3. Changes in the money supply

The continued usefulness of the money supply as an anchor for monetary policy is open to doubt. Quite a few countries in the world that previously used this model for monetary policy has since abolished money supply targeting and switched to some other basis such as the exchange rate, the level of interest rates or domestic credit extension for their monetary policy decisions. So far, the South African experience with money supply targeting has been relatively rewarding. In 1988, when the M3 money supply was rising at a rate of more than 27 per cent,the rate of inflation was almost 16 per cent (over the twelve months up to June 1989). The rate of increase in the money supply was then gradually reduced to only 8 per cent in 1992 and 7 per cent in 1993. As already mentioned, the rate of inflation declined to below 10 per cent for the first time in more than twenty years in 1993, and stayed at this lower level throughout 1994.

It would therefore seem as if changes in the money supply had some effect, with an explicit time-lag of more than twelve months, on changes in the rate of inflation. It must still be seen whether this relationship will continue to hold in the new environment with a greater exposure for the South African economy to international capital movements, and to developments in the global economy.

In particular, the relatively large increase of about 16 per cent in the M3 money supply over the twelve months up to July 1995, signals some danger for inflation in 1996. On this occasion, different from past experience, a large net inflow of capital from the rest of the world, which partly ended up in an increase in the net foreign reserves of the Reserve Bank, contributed to the increase in the money market liquidity, and also in the money supply. Will this perhaps have a different impact on inflation?

The Reserve Bank's monetary policy model is, however, not a rigid money rule. Full discretion remains with the Bank on the application of the operational instruments of monetary policy such as open market operations, discount window activity and changes in minimum cash reserves of banking institutions. The Bank is also not only guided by changes in the money supply, but also by other factors such as the rate of increase in the total amount of private sector indebtedness to the banking sector.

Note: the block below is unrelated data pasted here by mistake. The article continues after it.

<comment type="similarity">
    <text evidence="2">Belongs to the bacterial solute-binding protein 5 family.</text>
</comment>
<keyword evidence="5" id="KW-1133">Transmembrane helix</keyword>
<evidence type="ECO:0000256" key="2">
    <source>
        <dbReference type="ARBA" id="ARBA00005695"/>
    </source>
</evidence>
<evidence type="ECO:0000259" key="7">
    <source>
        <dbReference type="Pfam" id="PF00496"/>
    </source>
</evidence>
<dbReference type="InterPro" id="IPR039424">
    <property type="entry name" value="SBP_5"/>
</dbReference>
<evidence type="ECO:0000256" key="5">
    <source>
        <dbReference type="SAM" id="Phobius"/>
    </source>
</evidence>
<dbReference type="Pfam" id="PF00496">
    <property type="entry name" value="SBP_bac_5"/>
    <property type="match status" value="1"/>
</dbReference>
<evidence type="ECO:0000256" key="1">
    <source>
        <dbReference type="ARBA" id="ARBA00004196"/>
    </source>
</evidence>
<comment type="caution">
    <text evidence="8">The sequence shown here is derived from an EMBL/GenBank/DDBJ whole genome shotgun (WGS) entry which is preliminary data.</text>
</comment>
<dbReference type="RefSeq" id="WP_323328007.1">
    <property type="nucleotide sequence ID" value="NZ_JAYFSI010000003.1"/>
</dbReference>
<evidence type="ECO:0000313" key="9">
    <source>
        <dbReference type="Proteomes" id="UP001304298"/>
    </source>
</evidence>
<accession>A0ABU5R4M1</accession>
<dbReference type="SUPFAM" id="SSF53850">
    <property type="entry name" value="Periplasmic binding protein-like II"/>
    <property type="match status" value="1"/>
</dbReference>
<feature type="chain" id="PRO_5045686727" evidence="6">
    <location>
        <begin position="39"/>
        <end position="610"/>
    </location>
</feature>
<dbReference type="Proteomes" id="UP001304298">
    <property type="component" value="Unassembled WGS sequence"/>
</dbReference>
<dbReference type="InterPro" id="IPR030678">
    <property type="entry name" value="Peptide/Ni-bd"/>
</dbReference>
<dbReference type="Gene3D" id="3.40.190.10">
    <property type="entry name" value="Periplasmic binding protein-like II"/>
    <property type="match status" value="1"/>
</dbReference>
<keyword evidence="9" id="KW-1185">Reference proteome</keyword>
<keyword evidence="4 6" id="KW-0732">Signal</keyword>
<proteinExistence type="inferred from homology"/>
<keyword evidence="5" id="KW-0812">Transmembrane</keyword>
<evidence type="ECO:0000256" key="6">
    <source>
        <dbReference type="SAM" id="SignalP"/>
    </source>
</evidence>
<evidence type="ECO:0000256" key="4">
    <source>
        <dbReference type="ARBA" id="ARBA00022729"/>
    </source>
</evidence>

Referring again to the unstable financial conditions of the late 1980's, total bank credit extended to the private sector increased by almost 30 per cent in 1988, but then gradually subsided to 8,7 per cent in 1992 and 9,7 per cent in 1993, just before inflation on its downward trend broke through the magical 10 per cent barrier. Bank credit extension to the private sector remains one of the main sources of money creation, and efforts to keep the growth in the money supply in check must therefore also be directed towards controlling the rate of increase in total bank lending.

This requirement introduces the Reserve Bank's interest rate policy into the model. The demand for bank credit is to an important extent interest rate driven, and a high level of interest rates provides one of the most portent discouragements to borrowing from the banking sector. It is for this reason that the Reserve Bank endorsed and even encouraged the rising trend in interest rates over the past year when the total amount of bank credit extended to the private sector rose by almost 20 per cent. The Reserve Bank raised its Bank rate on three occasions from 12 per cent in September 1994 to 15 per cent at the end of June 1995. Most of the more market related short-term interest rates also rose by between 3 and 4 percentage points over the past year. The Reserve Bank is at this stage firmly committed to a more restrictive monetary policy, and is determined to bring the rates of increase in both the money supply and in bank credit extension back into line with its consistent programme for overall financial stability. It is questionable whether measures taken so far will be sufficient to achieve this objective -- if not, more restrictive measures will have to be applied in the months ahead. If South Africa wants to retain the confidence of investors, the country will have to maintain a relatively stable overall financial environment.


4. The exchange rate and the management of the foreign reserves

South Africa has no predetermined target for the exchange rate. A floating exchange rate regime was adopted by Government after the demise of the Bretton Woods system of fixed par values and the Reserve Bank has a mandate to intervene in the foreign exchange market at its discretion, mainly to smooth out short-term fluctuations. The exchange rate is determined primarily by a number of authorised foreign exchange dealers operating in a market where the total average daily gross turnover now exceeds US $6 billion. All the activities in this market, including the determination of the exchange rate, take place under the umbrella of the remaining exchange controls applicable to the outward investment of all South African residents. The level of the exchange rate is therefore affected by these direct controls, which will hopefully gradually be removed in future.